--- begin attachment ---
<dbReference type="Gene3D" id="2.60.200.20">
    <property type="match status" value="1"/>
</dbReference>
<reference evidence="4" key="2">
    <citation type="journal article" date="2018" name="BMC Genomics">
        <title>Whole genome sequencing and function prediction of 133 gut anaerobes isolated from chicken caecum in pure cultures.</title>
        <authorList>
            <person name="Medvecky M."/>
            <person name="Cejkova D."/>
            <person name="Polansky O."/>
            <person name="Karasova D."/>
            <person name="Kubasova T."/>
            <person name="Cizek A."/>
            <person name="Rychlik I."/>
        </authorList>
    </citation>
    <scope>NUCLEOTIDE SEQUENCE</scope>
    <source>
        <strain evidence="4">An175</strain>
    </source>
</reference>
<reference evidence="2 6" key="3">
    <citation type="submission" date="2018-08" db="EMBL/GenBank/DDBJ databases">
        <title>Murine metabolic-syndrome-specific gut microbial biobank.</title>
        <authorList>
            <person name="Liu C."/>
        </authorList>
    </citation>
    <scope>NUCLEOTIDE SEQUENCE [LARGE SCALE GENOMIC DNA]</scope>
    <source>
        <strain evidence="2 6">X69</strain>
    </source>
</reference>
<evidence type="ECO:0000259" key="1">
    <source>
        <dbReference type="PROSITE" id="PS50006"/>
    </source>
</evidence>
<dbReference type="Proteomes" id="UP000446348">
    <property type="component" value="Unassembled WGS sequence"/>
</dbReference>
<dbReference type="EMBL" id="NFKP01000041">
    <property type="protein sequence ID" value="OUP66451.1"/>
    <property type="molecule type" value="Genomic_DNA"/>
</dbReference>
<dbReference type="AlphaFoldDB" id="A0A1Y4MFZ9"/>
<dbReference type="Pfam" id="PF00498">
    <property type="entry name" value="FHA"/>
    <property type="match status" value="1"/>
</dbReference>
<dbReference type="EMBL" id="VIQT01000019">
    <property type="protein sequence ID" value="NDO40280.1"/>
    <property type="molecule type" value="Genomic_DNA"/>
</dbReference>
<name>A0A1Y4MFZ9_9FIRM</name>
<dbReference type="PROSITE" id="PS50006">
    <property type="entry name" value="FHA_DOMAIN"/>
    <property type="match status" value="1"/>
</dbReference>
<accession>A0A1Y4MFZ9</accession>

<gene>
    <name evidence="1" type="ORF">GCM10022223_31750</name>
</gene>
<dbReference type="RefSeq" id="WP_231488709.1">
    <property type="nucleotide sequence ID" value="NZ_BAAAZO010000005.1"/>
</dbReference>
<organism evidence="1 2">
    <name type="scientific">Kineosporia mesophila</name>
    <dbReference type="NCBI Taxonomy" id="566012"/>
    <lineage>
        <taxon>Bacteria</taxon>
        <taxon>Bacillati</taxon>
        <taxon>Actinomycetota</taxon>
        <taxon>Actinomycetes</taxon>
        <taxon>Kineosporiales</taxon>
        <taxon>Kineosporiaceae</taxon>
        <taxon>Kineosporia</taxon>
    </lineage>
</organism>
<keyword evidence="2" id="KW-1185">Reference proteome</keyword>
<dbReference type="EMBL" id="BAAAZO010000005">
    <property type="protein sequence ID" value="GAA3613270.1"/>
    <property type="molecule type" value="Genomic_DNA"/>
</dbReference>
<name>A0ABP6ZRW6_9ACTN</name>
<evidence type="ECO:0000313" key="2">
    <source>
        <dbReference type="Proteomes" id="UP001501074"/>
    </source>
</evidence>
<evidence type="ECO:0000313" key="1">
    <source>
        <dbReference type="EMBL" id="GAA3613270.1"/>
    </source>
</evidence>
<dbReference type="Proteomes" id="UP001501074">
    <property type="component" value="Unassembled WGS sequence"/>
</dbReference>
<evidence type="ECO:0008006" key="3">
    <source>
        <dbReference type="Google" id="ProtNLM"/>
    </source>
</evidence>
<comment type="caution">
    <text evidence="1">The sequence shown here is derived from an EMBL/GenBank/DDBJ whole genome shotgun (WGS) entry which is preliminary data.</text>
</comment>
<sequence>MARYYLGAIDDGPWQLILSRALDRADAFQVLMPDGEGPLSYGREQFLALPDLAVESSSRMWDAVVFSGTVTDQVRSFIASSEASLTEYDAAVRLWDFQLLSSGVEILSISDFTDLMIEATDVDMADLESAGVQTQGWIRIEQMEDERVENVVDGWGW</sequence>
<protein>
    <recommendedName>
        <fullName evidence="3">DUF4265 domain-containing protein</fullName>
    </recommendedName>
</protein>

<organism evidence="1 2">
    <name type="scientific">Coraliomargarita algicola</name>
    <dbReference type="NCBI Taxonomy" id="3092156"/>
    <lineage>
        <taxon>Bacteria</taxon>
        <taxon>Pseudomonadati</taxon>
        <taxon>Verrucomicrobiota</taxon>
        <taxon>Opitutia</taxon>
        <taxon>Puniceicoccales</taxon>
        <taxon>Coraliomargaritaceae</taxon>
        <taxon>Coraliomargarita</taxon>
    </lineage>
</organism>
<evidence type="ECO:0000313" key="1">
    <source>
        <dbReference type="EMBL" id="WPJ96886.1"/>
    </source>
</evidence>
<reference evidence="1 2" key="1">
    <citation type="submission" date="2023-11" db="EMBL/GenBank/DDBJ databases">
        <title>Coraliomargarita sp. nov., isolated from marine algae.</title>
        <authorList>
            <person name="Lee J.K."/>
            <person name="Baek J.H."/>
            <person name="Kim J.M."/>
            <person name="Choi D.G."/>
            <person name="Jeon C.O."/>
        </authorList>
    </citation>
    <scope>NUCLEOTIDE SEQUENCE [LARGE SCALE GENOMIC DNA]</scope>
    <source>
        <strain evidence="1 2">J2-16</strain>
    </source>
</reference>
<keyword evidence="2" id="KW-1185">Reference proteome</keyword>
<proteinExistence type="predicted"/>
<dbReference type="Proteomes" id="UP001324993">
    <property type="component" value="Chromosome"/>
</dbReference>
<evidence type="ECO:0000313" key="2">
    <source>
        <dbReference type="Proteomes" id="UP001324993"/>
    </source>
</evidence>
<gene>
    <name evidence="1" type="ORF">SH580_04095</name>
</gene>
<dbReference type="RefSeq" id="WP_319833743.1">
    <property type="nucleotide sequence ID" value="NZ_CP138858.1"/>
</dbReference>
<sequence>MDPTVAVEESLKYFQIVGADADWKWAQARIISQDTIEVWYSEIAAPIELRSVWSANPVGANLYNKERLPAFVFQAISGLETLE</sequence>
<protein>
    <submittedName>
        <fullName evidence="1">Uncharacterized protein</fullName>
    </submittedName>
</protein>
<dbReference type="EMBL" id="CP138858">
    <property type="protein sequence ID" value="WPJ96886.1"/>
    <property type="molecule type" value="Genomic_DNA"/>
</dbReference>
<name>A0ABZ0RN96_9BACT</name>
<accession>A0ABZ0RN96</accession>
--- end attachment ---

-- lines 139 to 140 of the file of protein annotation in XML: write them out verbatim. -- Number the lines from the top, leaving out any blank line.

            <person name="Jeon C.O."/>
        </authorList>